Davis Supports Police Reforms, Co-sponsors JUSTICE Act
Updated: Jun 27, 2020
U.S. Representative Rodney Davis (R‑Ill) today co-sponsored the Just and Unifying Solutions to Invigorate Communities Everywhere (JUSTICE) Act. The goal of the JUSTICE Act is to increase police transparency, accountability and performance so law enforcement can better serve their communities.
“George Floyd’s tragic murder showed our country just how much work we have to do to restore trust and ensure equal justice under the law,” said Rep. Davis. “That’s why the JUSTICE Act is so critically needed. This legislation increases police transparency while providing law enforcement with the resources and training they need to equitably protect the communities they serve. We must unite together to stop this violence so our nation can properly honor George Floyd and work to ensure others do not meet the same terrible end.”
This bill is the House companion to legislation introduced by U.S. Senator Tim Scott (R‑SC). The lead sponsor in the House is U.S. Rep. Pete Stauber (R‑MN). Rep. Stauber was a police officer for two decades prior to his time in the House.
“In order to truly make progress on public safety, and unite this nation, it is imperative to rebuild trust between law enforcement and the communities they serve,” said Rep. Stauber. “The JUSTICE Act will do just that by implementing community policing best practices, creating transparency when it comes to reporting incidents with law enforcement, and holding officers and departments alike accountable for their actions. Delivering lasting reform should not be a partisan issue, and I am looking forward to working with my colleagues on both sides of the aisle on this important issue. Our nation is calling for change, and I am confident that we will rise to the occasion.”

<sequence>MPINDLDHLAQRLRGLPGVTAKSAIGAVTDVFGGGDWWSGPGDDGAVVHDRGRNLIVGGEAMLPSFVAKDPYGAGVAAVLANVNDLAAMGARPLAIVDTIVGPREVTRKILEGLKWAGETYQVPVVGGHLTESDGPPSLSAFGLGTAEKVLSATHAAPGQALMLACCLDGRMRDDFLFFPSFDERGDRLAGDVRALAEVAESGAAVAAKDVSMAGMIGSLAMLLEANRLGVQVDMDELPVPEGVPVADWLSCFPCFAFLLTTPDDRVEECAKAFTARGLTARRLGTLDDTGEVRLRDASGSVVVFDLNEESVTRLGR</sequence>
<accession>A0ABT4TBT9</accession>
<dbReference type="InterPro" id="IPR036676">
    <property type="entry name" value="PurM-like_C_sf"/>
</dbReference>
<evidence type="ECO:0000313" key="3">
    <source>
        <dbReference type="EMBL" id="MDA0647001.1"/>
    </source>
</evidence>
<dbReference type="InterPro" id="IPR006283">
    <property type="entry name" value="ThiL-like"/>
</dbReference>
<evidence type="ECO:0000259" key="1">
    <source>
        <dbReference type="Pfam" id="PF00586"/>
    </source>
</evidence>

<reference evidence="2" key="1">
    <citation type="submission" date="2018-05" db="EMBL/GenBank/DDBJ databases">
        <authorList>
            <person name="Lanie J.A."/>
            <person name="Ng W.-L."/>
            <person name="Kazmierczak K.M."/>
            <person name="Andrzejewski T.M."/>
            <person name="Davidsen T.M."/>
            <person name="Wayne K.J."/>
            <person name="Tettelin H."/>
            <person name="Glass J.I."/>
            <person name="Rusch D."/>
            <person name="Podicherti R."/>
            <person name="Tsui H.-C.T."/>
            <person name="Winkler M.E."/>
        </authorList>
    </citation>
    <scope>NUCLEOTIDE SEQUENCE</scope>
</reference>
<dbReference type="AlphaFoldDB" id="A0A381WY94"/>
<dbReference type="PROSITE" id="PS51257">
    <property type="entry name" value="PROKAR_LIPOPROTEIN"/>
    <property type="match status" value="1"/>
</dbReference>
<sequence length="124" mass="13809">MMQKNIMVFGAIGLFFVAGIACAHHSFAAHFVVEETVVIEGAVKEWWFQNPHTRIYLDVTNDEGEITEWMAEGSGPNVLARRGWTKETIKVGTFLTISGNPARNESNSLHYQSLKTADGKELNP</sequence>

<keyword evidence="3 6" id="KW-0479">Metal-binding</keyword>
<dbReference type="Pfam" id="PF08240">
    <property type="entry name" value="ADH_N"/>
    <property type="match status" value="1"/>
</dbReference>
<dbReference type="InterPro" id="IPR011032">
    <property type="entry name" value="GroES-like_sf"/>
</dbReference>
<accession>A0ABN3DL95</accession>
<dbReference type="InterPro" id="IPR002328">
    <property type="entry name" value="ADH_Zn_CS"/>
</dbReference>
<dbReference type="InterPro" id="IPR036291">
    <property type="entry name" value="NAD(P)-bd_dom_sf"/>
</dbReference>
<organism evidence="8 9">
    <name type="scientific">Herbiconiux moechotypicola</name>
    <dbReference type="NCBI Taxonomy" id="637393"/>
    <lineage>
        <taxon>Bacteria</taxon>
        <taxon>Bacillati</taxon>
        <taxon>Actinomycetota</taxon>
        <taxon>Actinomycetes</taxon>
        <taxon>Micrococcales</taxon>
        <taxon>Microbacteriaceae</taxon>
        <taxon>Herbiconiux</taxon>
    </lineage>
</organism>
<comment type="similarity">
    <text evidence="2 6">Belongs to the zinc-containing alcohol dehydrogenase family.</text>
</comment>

What the JUSTICE Act does to improve public safety:
Improving law enforcement transparency through additional reporting
Annual reporting on use of force
Reporting on no-knock warrants
Ensuring law enforcement accountability
Requires law enforcement agencies to maintain and share disciplinary records for officer hiring considerations
Provides $500 million for state and local law enforcement agencies to equip all officers with body cameras, and store and retain footage.
Increases criminal penalties for any individual who knowingly and willfully falsifies a police report
Makes it unlawful for a federal law enforcement officer to engage in sexual acts while acting under color of law with an individual who is under arrest, in detention, or in custody
Improving training for law enforcement officers
Bans the use of chokeholds for all situations other than those in which deadly force is authorized
Directs the Attorney General to develop training curricula regarding the duty of a law enforcement officer to intervene when another law enforcement officer is engaged in excessive force and provides $500 million to pay for costs associated with the training
Requires DOJ to develop and provide training on de-escalation techniques and law enforcement interaction with mentally ill individuals and provides an additional $225 million in grant funding for the training
Reauthorizes the Department of Justice’s COPS on the Beat and Byrne JAG community policing grant programs, whose authorization of appropriations lapsed in 2009 and 2012, respectively
Provisions addressing historical racism and racial inequities
Makes lynching a federal crime
Establishes a bipartisan Commission that will issue a wide-ranging report on conditions affecting black men and boys, including education, health care, financial status, and the criminal justice system
Click here for the full text of the bill.
Click here for a summary of the bill.
Click here for a section-by-section analysis of the bill.